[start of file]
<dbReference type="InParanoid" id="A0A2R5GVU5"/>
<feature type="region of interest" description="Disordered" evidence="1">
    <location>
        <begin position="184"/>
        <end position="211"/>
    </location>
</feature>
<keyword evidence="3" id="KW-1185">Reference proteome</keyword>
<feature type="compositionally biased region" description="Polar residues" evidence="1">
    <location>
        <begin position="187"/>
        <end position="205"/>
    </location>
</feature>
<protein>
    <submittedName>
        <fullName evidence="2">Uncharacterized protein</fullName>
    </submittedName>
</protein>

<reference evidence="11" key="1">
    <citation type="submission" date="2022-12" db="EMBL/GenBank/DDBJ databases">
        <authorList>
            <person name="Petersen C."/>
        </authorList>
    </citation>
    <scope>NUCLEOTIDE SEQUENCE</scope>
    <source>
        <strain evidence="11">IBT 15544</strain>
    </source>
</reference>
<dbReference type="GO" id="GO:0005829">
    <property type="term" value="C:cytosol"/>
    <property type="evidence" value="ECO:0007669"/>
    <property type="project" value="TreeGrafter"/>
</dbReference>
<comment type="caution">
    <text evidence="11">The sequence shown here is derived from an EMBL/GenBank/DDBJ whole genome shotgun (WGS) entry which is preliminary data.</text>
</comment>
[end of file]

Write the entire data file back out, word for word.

<dbReference type="InParanoid" id="A0A2R5GVU5"/>
<feature type="region of interest" description="Disordered" evidence="1">
    <location>
        <begin position="184"/>
        <end position="211"/>
    </location>
</feature>
<keyword evidence="3" id="KW-1185">Reference proteome</keyword>
<feature type="compositionally biased region" description="Polar residues" evidence="1">
    <location>
        <begin position="187"/>
        <end position="205"/>
    </location>
</feature>
<protein>
    <submittedName>
        <fullName evidence="2">Uncharacterized protein</fullName>
    </submittedName>
</protein>

<reference evidence="11" key="1">
    <citation type="submission" date="2022-12" db="EMBL/GenBank/DDBJ databases">
        <authorList>
            <person name="Petersen C."/>
        </authorList>
    </citation>
    <scope>NUCLEOTIDE SEQUENCE</scope>
    <source>
        <strain evidence="11">IBT 15544</strain>
    </source>
</reference>
<dbReference type="GO" id="GO:0005829">
    <property type="term" value="C:cytosol"/>
    <property type="evidence" value="ECO:0007669"/>
    <property type="project" value="TreeGrafter"/>
</dbReference>
<comment type="caution">
    <text evidence="11">The sequence shown here is derived from an EMBL/GenBank/DDBJ whole genome shotgun (WGS) entry which is preliminary data.</text>
</comment>